Different Motives

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The ancient Romans portrayed the invading Huns and their leader, Attila the Hun, as ransacking barbarians with an “infinite thirst for gold.”

Some of these depictions had good reason, but a new study suggested that the motives of Attila and his people were a matter of survival, instead of greed, Science Alert reported.

A research team reconstructed climate data from tree rings taken from the Czech Republic and Germany. They also studied the teeth of ancient human remains found in the Great Hungarian Plains to determine the diet of the period’s inhabitants.

Their findings showed a very complex picture: Between 420 and 450 CE, the area – including the whole Eurasian steppes – experienced a chaotic climate. The Great Hungarian Plains were marked by a number of very dry summers that resulted in droughts and forced Huns to migrate to better pastures.

The teeth analysis also showed that the Huns fed on anything they could find because of scarcity, which might have triggered a shift in societal roles.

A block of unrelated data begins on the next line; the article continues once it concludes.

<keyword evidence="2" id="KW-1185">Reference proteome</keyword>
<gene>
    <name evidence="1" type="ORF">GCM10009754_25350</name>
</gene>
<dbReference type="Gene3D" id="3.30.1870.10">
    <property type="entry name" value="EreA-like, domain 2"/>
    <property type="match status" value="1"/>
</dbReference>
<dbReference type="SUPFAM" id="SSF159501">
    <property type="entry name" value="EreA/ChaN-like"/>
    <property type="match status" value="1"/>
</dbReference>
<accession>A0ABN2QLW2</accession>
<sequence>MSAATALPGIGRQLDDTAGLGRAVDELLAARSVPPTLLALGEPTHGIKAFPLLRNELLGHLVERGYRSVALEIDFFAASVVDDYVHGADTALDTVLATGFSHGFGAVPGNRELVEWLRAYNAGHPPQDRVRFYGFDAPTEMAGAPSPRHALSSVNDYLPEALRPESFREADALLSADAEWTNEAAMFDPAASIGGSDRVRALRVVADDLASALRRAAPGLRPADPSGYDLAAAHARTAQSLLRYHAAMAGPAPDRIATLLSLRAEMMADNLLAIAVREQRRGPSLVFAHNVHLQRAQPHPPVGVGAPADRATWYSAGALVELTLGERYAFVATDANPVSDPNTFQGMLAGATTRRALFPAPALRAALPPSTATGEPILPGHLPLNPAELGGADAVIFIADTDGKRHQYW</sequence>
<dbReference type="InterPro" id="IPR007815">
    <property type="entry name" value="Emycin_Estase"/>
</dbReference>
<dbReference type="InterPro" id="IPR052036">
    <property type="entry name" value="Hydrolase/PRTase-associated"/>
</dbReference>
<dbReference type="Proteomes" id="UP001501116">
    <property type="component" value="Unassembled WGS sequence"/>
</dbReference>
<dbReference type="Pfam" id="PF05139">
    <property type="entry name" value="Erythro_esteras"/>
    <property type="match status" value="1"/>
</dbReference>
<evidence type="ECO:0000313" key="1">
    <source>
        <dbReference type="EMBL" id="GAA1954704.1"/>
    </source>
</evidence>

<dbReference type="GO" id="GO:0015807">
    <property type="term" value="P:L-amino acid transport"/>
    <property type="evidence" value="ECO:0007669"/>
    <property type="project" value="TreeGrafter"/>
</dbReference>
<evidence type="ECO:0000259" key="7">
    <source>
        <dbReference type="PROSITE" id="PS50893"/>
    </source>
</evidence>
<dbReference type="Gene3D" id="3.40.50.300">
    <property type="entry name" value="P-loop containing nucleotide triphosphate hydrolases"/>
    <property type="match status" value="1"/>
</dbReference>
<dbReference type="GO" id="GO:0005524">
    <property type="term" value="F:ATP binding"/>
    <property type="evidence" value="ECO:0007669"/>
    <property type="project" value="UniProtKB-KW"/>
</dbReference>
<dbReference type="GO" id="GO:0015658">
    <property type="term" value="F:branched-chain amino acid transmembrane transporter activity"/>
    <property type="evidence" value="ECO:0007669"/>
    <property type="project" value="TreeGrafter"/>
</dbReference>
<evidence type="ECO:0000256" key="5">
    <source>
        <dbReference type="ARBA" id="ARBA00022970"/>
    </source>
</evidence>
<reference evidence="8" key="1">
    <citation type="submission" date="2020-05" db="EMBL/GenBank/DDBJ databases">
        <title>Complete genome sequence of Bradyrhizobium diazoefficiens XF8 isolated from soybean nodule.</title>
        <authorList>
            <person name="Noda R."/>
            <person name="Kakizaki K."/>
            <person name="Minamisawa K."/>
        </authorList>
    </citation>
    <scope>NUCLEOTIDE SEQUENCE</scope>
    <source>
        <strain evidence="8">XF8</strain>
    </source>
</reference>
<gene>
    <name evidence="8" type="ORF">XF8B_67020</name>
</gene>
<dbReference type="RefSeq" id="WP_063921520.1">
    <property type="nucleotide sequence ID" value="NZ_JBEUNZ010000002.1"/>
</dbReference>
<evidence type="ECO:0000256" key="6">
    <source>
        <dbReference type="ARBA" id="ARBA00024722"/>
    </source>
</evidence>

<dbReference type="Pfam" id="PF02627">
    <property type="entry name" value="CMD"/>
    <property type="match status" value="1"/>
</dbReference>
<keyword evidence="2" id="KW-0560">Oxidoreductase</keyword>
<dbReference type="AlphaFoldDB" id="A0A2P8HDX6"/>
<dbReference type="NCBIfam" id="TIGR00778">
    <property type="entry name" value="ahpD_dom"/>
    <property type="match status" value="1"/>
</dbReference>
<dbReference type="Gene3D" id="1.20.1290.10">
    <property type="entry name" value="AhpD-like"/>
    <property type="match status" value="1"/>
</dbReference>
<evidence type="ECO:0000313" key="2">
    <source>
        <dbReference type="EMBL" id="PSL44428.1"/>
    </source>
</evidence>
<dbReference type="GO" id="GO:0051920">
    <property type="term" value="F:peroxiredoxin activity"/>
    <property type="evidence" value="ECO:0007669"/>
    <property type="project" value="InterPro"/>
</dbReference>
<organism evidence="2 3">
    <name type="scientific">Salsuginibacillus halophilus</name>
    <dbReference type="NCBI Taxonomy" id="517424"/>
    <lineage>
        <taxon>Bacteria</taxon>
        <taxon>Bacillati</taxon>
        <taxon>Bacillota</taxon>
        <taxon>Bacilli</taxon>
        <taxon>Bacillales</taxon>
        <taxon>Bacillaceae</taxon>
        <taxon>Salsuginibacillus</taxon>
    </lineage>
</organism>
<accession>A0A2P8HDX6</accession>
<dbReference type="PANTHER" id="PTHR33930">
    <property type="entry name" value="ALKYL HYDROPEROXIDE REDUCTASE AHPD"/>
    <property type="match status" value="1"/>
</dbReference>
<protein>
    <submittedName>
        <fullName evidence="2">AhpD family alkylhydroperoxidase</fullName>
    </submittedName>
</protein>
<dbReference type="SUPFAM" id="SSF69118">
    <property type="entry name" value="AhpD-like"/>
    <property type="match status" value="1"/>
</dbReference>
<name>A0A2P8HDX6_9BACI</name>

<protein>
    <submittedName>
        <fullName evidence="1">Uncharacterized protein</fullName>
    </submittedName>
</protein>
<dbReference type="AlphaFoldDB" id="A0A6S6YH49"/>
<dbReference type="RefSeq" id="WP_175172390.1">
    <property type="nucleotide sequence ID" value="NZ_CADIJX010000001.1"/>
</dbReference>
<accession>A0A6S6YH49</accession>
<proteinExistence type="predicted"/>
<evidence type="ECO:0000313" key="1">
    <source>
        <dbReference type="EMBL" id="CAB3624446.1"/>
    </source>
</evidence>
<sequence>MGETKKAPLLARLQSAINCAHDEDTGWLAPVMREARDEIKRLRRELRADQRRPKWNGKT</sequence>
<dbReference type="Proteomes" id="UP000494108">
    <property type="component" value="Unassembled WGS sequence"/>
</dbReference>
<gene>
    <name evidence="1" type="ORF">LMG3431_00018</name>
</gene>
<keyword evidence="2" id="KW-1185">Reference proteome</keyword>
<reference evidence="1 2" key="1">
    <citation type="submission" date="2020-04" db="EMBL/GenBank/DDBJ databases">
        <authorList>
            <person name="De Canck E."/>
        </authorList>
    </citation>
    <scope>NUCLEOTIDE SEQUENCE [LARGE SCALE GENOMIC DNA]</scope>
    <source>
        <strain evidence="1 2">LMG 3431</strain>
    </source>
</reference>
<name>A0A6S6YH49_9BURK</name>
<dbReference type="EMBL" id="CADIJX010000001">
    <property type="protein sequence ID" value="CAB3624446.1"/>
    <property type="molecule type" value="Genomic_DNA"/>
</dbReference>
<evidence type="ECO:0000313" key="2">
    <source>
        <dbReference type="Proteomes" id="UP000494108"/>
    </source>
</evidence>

The team notes that Huns and Romans cohabited in a mutually beneficial relationship, but collaborations went downhill in the 440s CE.

Attila the Hun, who came to power in the 430s CE, is frequently blamed for sparking the worst of the fighting. Roman historians noted that the Hun commander launched raids, as well as demanded Roman gold and territory during his reign.

These demands included a strip of land from the empire along the Danube River – which the authors suggest could have been used as a great place for herding animals.

The team acknowledges that further archaeological evidence is needed to confirm this theory, but if proven it could show that the leader was mainly looking out for his people.

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